Review: Green Lanterns #44

by Alex McDonald
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[Editor’s Note: This review may contain spoilers]

Writer: Tim Seeley

Artists: Ronan Cliquet, HI-FI



Jessica Cruz and Simon Baz are called to the Free Machine System after a sighting of one of the Universe’s Top Ten Most Wanted criminals, Singularity Jain. But will the Green Lanterns apprehend her, or does she have something to offer Jessica Cruz?


This is the sort of fun issue that reminds readers why they love comics. Action is well spread throughout the 21 pages, constantly keeping readers going. The story of Autonomy Gage, a decommissioned Battleframe robot with post traumatic stress disorder is like something out of the British Invasion of the late 80s and 90s. A robot programmed to attack with its nuclear cannons, seeking legal advice following his divorce. The only thing he cares about is custody of his little girl Sovereignty and yet Simon Baz and Jessica Cruz come crashing into Singularity Jain’s office before she can offer him anything. There’s dramatic irony in the sense that the Green Lanterns are actually saving Gage here, and readers know it but to him it’s just another thing to go wrong in his apparently terrible life.

It’s this sort of nonsense that just makes the issue such fun. You wouldn’t expect to care about robot with guns for arms, and yet Tim Seeley manages to make readers care in a few pages. This added drama makes Gage’s subsequent fight scene with Simon Baz all that more impactful. It isn’t just mindless Green Lantern vs Robot action.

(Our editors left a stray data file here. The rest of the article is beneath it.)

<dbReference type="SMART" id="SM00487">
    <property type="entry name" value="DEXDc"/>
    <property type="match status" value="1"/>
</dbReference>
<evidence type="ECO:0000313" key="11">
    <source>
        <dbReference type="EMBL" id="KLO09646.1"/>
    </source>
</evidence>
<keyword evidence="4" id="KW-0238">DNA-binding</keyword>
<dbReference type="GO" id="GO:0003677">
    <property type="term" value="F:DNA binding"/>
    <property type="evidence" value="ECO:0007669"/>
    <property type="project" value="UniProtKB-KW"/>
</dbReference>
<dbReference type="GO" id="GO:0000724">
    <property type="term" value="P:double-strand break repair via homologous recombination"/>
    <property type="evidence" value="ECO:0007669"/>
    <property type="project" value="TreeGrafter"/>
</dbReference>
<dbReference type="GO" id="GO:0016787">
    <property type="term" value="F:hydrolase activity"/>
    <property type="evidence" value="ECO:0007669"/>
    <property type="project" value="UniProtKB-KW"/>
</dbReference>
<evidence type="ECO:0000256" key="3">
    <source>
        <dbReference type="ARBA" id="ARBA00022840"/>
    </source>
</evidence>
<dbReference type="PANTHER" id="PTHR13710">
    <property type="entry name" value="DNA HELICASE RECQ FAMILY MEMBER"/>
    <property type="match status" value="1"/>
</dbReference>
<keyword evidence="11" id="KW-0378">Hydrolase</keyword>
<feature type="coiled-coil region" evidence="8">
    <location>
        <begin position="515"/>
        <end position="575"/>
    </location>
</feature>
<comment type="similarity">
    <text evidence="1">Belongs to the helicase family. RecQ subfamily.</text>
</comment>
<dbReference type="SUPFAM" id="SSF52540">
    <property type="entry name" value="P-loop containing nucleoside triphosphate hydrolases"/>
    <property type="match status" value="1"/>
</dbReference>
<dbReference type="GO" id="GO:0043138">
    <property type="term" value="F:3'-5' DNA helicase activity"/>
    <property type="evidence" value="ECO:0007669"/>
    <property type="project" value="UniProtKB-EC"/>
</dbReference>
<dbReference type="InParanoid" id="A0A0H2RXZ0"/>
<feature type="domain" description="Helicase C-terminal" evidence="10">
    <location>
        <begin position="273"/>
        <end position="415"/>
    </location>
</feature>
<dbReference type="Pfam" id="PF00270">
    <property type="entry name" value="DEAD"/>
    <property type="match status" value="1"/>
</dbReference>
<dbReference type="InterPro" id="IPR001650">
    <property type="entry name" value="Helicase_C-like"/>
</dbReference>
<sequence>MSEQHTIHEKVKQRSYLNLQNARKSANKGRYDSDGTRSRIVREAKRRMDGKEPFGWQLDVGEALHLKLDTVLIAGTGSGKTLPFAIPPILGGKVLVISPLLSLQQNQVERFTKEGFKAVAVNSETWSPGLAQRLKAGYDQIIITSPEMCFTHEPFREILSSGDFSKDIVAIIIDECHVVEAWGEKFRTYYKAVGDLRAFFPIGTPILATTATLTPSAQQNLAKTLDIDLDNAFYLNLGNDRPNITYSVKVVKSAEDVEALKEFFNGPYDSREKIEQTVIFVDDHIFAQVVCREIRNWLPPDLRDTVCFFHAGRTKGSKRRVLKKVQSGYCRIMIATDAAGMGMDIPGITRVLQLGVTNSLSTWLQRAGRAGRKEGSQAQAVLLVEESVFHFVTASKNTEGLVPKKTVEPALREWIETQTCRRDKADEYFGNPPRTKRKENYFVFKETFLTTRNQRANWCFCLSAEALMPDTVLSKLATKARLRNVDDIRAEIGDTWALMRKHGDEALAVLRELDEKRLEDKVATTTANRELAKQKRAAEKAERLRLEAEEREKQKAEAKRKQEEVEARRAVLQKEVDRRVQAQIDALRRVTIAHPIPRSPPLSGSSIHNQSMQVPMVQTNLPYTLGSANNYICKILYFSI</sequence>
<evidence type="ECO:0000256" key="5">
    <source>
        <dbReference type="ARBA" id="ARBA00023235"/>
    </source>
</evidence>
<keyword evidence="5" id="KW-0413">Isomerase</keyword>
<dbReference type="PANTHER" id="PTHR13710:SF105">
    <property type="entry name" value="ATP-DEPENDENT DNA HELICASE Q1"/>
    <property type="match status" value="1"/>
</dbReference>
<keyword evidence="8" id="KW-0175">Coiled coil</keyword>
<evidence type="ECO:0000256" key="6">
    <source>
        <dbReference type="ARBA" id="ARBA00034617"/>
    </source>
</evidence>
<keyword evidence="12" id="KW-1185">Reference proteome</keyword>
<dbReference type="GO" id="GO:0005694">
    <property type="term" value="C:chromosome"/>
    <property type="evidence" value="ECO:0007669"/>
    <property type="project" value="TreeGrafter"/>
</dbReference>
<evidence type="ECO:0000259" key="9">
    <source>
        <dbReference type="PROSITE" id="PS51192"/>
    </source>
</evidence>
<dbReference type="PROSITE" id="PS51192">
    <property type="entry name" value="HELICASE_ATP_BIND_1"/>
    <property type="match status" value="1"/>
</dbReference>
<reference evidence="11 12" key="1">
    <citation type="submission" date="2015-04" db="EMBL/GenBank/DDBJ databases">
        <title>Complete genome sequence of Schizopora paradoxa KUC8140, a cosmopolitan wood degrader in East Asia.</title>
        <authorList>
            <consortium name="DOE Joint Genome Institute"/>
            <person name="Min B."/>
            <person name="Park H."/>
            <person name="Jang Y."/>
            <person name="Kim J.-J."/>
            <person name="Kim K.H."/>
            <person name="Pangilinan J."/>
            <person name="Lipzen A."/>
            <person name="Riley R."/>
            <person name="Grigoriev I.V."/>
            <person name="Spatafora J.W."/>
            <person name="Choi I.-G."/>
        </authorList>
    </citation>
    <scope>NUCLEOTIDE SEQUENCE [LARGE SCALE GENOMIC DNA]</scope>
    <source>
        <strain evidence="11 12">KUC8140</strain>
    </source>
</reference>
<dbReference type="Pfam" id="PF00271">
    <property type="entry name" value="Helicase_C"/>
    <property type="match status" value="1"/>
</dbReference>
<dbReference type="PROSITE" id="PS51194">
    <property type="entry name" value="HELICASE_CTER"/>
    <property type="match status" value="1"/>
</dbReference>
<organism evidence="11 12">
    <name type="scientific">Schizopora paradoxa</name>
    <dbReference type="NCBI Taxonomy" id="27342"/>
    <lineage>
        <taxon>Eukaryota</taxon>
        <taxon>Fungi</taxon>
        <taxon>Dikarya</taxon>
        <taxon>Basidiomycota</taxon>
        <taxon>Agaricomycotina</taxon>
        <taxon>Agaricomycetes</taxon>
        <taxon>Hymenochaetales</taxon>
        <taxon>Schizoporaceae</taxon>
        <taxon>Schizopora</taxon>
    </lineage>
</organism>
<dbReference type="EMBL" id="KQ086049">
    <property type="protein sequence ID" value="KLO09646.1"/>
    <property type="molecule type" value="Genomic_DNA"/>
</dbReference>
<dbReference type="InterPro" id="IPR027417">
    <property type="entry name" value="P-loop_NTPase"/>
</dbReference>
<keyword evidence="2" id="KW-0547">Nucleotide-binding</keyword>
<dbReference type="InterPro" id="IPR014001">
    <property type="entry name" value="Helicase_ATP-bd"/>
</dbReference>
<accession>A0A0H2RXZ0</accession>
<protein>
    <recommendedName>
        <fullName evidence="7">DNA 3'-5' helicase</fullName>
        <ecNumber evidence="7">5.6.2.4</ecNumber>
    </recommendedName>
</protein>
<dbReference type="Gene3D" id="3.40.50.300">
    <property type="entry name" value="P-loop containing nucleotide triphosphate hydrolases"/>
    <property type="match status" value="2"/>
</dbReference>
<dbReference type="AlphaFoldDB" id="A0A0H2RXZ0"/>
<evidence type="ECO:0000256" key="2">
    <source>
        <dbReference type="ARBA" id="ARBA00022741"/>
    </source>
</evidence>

Ronan Cliquet does well with the art duties. Seeley throws some ridiculous stuff his way. It isn’t quiet at the level of Seeley’s monsters in Imaginary Fiends but character’s like Gage, with his complex wiring show Cliquet’s fine attention to detail. What’s really impressive is Cliquet’s use of angles. He manages to get the Lanterns in really interesting positions during his action sequences. Artists like Cliquet make action sequences fun to read in comics.


Despite the positives the issue isn’t without fault. It moves at such a frenetic pace that it could take at best ten minutes to read. Luckily Green Lanterns is a bi-weekly series so readers don’t have long to wait, but if someone pays for a comic they should expect more than ten minutes of entertainment. There’s a general feeling after the comic that not much happens. There’s a fight scene and there’s some exposition for the coming arc. To open, there’s a brief moment of character development for Jessica which pads the issue out but it doesn’t relate to this week’s story and leads to a somewhat rushed issue.

While each segment is good, the issue can be easily categorized into three segments. The opening with Jessica, the Baz/Gage fight and then Jain talking to Jessica. It’s a somewhat simplified structure for a comic with such an engaging plot found in Autonomy Gage.


Green Lanterns #44 is a fun yet fleeting issue that offers everything a comic should. Action, comedy, tragedy. Complimented by great art, this is an entertaining issue no Lantern fan should miss, but new readers should be wary of its brevity.



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